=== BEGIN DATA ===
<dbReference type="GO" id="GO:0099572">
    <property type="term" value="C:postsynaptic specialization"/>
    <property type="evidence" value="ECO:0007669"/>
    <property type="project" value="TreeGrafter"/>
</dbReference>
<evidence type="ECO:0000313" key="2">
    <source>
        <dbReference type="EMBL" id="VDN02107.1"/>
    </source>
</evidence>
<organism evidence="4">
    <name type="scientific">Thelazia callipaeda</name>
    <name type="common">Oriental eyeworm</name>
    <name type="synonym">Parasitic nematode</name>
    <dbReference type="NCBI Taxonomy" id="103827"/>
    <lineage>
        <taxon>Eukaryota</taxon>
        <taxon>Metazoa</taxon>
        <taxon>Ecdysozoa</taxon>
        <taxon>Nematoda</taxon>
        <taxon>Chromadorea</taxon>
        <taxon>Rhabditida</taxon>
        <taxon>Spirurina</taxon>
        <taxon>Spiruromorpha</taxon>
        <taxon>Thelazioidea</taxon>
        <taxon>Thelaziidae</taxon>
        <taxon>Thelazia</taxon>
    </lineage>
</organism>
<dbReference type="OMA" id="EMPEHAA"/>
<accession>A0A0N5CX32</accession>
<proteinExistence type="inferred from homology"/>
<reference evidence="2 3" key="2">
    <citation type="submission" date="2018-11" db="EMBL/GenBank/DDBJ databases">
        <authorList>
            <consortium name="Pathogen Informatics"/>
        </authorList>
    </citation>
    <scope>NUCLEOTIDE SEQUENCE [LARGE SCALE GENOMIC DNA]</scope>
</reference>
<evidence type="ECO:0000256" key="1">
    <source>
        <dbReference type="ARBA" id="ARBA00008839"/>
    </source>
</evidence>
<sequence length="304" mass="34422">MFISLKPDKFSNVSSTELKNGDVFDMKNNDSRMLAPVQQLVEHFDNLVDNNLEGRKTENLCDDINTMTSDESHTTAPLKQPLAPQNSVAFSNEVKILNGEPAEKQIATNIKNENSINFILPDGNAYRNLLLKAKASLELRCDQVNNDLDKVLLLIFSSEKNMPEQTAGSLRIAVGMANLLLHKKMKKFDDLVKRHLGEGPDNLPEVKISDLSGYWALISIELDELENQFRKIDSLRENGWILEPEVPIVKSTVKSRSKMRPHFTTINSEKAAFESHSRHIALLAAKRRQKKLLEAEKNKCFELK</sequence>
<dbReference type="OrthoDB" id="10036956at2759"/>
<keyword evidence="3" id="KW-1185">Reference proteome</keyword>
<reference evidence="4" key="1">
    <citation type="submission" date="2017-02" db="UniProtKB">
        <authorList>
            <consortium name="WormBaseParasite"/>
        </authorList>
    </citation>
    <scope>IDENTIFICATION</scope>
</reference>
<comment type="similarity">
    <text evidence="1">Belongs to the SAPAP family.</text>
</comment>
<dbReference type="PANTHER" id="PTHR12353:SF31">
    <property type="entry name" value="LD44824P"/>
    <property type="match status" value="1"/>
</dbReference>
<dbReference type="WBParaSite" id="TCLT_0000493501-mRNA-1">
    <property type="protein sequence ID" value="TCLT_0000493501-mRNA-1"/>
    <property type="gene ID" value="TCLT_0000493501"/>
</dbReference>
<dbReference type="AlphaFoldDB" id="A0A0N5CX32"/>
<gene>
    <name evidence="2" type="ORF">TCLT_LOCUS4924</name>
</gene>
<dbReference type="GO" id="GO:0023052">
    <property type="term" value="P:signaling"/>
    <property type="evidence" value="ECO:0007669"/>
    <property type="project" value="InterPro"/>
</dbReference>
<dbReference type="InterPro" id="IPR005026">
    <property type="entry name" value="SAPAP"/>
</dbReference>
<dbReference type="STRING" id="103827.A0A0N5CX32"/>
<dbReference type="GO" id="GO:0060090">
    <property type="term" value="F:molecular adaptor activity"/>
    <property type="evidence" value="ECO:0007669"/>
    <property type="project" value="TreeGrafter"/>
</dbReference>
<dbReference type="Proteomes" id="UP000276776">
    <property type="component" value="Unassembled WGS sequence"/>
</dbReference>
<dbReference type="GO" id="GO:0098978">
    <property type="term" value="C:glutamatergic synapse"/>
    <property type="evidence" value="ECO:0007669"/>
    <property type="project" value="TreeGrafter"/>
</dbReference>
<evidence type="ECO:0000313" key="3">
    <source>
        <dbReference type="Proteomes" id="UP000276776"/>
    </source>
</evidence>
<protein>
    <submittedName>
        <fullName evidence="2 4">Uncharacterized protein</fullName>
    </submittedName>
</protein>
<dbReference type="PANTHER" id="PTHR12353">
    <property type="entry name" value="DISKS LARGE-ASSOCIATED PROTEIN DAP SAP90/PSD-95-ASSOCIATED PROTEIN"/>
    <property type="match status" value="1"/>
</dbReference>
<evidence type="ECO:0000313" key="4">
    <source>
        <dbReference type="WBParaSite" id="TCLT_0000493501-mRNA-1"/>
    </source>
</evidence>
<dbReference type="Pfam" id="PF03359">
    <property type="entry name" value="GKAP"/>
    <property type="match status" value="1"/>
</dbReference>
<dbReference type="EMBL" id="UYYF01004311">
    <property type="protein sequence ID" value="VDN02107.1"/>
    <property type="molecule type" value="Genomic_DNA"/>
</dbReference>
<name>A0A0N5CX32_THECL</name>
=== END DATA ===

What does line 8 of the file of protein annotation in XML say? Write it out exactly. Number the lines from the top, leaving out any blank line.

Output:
        <dbReference type="EMBL" id="VDN02107.1"/>